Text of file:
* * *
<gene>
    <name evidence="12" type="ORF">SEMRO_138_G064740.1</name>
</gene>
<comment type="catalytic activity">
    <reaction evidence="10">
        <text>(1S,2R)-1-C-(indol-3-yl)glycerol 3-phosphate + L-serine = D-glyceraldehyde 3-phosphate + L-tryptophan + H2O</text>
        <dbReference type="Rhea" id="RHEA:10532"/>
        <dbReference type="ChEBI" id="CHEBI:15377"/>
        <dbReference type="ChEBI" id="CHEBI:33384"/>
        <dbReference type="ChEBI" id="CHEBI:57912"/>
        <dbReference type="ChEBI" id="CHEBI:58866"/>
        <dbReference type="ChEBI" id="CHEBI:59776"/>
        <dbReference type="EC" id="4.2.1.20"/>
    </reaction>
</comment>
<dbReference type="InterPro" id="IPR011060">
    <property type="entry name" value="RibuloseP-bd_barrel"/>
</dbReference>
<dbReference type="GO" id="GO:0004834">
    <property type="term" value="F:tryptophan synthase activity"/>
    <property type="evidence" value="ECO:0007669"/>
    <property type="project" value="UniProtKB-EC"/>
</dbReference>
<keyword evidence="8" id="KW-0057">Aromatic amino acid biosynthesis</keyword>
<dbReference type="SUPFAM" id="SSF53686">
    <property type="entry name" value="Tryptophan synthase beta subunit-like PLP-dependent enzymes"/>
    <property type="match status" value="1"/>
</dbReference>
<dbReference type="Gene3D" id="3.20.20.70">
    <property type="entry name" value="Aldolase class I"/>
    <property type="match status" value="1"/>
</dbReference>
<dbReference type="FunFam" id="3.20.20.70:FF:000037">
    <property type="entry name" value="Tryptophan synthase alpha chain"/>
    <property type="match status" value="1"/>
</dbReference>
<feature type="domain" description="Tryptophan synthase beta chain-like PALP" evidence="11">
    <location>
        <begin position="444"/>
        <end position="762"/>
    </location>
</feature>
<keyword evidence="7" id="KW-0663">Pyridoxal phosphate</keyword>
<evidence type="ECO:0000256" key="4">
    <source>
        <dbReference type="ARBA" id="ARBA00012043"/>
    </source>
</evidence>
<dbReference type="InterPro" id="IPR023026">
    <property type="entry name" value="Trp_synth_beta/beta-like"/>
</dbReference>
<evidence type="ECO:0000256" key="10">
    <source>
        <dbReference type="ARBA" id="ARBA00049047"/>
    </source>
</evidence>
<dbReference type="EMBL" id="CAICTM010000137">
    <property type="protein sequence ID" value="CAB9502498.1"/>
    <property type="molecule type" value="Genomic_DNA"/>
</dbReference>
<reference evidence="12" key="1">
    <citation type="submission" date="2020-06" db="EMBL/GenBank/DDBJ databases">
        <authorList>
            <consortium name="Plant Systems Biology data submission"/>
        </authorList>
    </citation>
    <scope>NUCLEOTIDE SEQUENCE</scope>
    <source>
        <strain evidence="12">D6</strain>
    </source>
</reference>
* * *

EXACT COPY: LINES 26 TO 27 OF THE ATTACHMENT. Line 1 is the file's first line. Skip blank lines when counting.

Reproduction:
    <property type="entry name" value="Tryptophan synthase beta subunit-like PLP-dependent enzymes"/>
    <property type="match status" value="1"/>